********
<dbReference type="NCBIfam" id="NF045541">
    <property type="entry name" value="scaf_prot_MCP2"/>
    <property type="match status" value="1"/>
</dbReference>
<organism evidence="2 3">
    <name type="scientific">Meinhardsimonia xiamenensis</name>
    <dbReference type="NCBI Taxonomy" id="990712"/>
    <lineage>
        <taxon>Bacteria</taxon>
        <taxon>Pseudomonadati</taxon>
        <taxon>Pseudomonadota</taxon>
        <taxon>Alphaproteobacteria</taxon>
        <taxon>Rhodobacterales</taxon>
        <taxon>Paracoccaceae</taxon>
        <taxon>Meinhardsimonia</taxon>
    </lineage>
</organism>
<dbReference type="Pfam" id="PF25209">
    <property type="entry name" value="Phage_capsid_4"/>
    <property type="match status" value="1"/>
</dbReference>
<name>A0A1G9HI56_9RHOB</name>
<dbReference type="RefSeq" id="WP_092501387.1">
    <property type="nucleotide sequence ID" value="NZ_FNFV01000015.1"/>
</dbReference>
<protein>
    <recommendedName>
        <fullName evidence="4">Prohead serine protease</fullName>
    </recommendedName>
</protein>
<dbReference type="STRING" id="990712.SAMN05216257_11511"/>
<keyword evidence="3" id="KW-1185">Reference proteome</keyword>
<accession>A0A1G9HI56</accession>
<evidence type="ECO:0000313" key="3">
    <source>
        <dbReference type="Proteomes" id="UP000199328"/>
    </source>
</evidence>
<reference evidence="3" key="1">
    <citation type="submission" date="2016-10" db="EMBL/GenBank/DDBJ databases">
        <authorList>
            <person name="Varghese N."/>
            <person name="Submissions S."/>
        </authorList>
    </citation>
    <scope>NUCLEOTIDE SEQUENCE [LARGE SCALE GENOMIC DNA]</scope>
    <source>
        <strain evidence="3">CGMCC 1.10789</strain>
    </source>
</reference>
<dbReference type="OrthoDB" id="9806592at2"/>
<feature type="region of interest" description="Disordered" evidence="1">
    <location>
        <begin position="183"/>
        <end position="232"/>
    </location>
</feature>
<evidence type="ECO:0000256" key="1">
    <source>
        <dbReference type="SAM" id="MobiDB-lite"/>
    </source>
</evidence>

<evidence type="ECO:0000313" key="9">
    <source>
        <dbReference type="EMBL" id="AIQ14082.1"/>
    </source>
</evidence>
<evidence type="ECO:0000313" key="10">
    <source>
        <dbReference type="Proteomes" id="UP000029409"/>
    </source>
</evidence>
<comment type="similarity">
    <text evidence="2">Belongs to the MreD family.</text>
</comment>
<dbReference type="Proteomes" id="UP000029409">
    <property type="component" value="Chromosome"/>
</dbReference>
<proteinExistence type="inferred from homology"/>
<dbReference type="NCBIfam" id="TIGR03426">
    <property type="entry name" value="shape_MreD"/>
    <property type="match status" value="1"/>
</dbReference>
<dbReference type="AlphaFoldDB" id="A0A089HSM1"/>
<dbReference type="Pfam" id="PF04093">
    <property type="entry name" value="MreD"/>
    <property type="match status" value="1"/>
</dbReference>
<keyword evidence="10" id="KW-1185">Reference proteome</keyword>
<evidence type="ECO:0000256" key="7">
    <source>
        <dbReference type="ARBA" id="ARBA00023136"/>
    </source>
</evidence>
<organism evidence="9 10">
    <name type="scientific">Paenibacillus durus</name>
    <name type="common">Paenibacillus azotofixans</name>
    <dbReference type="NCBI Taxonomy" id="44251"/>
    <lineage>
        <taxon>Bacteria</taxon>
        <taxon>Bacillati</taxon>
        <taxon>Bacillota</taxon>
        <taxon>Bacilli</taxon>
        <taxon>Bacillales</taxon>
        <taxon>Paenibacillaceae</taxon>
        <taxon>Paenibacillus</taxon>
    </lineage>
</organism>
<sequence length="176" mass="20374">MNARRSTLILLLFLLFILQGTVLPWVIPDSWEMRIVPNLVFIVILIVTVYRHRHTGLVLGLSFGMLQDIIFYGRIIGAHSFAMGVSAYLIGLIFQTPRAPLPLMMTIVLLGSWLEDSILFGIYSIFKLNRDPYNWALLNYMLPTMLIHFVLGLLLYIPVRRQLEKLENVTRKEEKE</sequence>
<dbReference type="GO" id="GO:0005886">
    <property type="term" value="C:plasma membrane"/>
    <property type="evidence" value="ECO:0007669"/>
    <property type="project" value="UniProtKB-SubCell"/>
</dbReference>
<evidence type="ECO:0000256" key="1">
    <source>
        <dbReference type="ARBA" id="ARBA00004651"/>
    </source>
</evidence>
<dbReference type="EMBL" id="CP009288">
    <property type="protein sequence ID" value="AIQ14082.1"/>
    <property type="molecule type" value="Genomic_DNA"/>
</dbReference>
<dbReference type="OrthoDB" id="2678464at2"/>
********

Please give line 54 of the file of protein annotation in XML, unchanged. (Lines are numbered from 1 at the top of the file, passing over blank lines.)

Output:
        <begin position="183"/>